The Best Laptops From CES 2019

- Jan 16, 2019-

The best laptops from CES 2019


This year’s CES was full of laptops that looked like last year’s, but there were more than a few interesting exceptions. There’s been everything from GeForce RTX-equipped thin gaming laptops to AMD-powered Chromebooks to 17-inch desktop replacements with swappable CPUs. To cut through the deluge of announcements, we’ve rounded up what we think are the best laptops from CES 2019 so you can get a look at the tech that’s arriving in the year ahead.


ALIENWARE AREA-51M


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The Alienware Area-51m is unlike any other desktop replacement laptop. You can swap out the GPU and the desktop CPU, which is a practically unheard-of practice when it comes to laptops. The Area-51m also represents a newer, cleaner design language for Alienware that will hopefully rub off on its competitors. The Area-51m’s starting price is set at $2,549, with sales beginning this month


ALIENWARE M17


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Alienware resized its m15 Max Q laptop into the m17, a 17-inch desktop replacement complete with Nvidia’s new RTX mobile GPUs. The new m17 is the company’s thinnest and lightest 17-inch laptop. It supports up to a Core i9 processor, measures 23mm thick, and weighs 5.79 pounds. However, Alienware’s display refresh rates are locked to 60Hz, for both the 1080p and 4K display variants, so keep that in mind if you’re interested in Alienware’s powerhouse.


The Alienware m17 starts at $1,649.99, while the upgraded m15 with Intel Core i9 processors and RTX graphics will set you back $1,579.99.


RAZER BLADE 15 ADVANCED WITH RTX 2080


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Razer also refreshed one of its laptops to take advantage of Nvidia’s new RTX mobile GPUs. The Razer Blade 15 Advanced edition will offer the RTX 2060, 2070, and 2080 graphics chip models. Alongside the new ray-tracing-capable GPUs, Razer once again included the Intel Core i7-8750H processor, 16GB of DDR4 RAM (expandable to 64GB), and finally, it added Windows Hello facial recognition into the webcam.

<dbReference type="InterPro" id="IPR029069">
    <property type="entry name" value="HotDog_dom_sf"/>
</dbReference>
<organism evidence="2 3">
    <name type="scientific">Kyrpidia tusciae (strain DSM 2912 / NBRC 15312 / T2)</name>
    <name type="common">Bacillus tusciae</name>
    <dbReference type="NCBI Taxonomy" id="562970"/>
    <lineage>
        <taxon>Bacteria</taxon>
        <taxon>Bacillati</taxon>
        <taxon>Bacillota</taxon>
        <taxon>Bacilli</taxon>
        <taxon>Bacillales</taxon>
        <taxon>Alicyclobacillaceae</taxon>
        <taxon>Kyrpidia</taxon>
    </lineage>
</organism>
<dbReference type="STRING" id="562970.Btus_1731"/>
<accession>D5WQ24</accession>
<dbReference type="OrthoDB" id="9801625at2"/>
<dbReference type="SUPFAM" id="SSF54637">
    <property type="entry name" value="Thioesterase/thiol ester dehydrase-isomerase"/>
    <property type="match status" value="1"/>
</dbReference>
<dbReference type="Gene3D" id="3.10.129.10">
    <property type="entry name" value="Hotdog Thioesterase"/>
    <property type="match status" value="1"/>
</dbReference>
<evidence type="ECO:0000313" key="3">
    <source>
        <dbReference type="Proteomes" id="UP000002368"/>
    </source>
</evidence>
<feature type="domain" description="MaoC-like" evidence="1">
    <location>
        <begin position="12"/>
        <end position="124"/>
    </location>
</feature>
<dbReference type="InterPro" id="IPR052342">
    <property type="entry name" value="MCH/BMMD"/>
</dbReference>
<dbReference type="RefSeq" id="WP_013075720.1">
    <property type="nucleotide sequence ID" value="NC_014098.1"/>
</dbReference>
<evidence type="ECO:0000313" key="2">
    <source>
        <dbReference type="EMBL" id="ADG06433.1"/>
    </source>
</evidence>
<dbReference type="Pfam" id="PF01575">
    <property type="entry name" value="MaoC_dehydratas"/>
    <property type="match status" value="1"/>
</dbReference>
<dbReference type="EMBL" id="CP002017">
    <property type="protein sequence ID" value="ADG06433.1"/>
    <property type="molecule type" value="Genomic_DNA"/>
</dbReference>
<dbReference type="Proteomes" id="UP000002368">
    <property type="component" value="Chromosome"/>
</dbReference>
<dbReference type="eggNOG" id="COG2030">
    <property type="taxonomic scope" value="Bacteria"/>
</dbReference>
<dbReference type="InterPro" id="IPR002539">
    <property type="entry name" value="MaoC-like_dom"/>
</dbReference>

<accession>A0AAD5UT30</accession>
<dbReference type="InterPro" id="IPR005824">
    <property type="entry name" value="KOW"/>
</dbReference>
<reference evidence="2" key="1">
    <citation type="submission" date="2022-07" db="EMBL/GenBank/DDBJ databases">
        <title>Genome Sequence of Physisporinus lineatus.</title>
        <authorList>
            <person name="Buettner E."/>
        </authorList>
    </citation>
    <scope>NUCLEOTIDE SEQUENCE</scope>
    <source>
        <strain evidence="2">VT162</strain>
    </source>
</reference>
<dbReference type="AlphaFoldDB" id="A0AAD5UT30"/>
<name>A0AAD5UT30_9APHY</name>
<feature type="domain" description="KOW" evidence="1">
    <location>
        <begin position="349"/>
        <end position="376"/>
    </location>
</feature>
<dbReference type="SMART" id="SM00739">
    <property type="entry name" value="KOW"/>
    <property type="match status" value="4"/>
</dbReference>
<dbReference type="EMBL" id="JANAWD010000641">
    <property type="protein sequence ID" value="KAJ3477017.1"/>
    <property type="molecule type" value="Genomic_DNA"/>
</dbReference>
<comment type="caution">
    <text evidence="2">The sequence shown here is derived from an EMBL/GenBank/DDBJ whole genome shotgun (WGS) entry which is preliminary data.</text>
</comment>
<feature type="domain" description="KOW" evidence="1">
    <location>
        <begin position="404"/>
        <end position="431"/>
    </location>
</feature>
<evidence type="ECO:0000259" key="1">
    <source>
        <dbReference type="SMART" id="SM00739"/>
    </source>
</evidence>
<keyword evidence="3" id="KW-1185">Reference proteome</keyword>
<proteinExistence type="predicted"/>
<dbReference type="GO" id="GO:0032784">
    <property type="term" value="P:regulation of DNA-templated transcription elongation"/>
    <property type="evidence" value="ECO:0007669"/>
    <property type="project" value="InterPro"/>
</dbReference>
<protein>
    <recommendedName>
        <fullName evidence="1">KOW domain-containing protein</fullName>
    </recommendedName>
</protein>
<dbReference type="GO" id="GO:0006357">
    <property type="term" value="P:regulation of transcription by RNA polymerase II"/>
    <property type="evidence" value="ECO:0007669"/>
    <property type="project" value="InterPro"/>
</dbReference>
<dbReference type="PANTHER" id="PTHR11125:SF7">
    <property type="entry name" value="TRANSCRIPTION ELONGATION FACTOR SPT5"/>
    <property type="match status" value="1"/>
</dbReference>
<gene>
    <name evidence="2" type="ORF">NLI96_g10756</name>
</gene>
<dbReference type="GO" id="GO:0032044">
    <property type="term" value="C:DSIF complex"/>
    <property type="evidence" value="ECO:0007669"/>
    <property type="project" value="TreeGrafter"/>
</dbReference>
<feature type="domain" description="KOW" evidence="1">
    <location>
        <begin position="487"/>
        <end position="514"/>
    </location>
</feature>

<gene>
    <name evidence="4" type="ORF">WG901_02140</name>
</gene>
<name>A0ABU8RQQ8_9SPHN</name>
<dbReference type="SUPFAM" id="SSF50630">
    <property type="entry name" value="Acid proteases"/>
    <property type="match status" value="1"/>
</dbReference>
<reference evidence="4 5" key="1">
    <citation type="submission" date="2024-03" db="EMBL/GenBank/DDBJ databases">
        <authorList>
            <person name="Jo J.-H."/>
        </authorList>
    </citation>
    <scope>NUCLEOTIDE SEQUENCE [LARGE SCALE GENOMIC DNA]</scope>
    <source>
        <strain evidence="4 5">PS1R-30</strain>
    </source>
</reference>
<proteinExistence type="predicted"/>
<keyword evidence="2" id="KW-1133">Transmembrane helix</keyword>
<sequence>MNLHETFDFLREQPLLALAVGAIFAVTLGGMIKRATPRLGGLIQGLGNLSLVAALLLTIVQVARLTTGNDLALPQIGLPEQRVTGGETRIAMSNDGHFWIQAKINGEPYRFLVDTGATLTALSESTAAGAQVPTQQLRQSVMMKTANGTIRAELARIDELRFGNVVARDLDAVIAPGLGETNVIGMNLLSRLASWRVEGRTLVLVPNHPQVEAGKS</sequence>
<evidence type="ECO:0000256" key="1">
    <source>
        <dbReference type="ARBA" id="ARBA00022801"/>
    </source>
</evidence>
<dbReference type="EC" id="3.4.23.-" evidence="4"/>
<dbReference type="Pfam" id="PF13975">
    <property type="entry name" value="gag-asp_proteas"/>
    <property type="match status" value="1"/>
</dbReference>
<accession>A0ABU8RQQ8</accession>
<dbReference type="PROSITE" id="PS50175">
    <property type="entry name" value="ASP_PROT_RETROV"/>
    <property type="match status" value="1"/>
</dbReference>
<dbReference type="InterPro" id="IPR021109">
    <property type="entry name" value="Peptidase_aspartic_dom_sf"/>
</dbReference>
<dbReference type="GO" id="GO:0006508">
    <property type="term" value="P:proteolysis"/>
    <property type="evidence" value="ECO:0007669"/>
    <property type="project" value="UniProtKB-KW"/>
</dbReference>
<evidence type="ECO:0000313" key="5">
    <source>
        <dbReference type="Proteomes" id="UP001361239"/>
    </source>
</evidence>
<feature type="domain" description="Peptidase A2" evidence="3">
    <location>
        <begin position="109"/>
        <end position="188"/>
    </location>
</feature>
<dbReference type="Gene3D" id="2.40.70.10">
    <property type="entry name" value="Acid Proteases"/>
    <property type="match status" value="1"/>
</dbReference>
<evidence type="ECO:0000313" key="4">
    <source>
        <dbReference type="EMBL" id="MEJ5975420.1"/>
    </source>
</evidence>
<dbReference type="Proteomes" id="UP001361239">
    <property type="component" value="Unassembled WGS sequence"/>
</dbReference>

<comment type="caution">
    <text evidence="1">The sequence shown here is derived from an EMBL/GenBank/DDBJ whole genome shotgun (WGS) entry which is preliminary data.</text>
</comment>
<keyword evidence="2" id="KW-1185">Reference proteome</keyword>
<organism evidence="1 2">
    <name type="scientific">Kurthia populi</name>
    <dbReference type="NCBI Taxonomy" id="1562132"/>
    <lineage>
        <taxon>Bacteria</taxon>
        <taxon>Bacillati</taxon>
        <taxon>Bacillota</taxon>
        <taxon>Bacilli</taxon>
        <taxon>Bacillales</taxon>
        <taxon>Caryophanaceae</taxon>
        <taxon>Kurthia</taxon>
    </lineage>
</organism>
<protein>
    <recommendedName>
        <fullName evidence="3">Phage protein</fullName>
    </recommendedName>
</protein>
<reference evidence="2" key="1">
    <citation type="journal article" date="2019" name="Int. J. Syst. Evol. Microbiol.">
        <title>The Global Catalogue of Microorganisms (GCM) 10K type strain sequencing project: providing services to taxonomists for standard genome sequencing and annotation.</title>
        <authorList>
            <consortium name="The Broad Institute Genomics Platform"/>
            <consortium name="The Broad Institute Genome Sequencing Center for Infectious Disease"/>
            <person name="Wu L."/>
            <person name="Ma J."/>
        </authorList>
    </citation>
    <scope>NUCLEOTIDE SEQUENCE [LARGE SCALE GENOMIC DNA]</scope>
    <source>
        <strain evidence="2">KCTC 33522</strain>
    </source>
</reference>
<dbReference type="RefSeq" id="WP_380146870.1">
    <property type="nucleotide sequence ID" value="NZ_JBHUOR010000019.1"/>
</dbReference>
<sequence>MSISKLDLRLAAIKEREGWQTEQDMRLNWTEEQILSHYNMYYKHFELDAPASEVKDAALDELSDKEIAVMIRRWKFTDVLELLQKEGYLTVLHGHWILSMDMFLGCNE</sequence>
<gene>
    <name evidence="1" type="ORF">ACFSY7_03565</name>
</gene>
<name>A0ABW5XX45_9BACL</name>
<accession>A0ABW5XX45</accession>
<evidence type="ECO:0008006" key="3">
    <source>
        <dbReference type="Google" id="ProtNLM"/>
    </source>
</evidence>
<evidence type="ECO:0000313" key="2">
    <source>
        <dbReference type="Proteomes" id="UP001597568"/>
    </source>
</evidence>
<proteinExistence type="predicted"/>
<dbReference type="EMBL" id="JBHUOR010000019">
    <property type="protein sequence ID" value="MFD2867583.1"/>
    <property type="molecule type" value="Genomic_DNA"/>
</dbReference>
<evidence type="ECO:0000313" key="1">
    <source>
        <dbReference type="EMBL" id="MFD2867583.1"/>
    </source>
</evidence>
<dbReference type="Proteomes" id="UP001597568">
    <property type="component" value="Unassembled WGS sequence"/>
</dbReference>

The new Razer Blade 15 with RTX graphics is priced at $2,299, and it will be available starting on January 29th.


ASUS ROG MOTHERSHIP


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What if the Surface Pro was a 17.3-inch, 10-pound gaming tablet? That’s what the Asus ROG Mothership is, in essence: the all-in-one, kickstand-equipped unit is detachable from the magnetic backlit keyboard and touchpad, making it one of the most unique if not effective gaming PC designs in recent memory.


Like a plethora of gaming PCs that were announced at CES 2019, the ROG Mothership will support Nvidia’s RTX 2080 GPU, up to a Core i9 processor, 64GB of RAM, and a 144Hz 1080p screen. The Mothership will go on sale in Q1 of 2019. Pricing is currently TBA.


LENOVO YOGA S940


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Lenovo dropped USB-A support in the upcoming Yoga S940, embracing the future of USB-C ports that we’re inevitably headed toward. Besides that, the S940 is a compelling refresh for Lenovo’s Yoga lineup, thanks to a new contoured glass screen with minimal bezels and a reverse notch. Some of the Yoga S940’s other specs include 8th Gen Core i7 processors, up to 16GB RAM, and a 1TB max SSD capacity.


No, your eyes aren’t deceiving you. That really is a protrusion at the top of the screen made for the Windows Hello facial recognition camera. Lenovo will begin shipping the Yoga S940 in May, starting at $1,499.


ASUS STUDIOBOOK


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Okay, the Asus StudioBook is really interesting. For one, it squeezes a 17-inch display into a 15-inch laptop body. Furthermore, Asus didn’t just slap some off-the-shelf display onto this machine. The Studio Book sports a 16:10 aspect ratio, color-calibrated, Pantone validated, 97-percent DCI-P3 color gamut, and 180-degree layflat screen. This is a laptop that looks and sounds like it was specifically created to take on the MacBook Pro and address complaints users have about Apple’s recent “pro-level” laptops over the past couple of years.


The StudioBook supports up to 64GB RAM, 4TB of storage, a hexacore Intel Xeon E-2176M processor, and Nvidia Quadro P3200 graphics. Asus will start shipping the StudioBook in Q1 of 2019, although pricing is still unknown.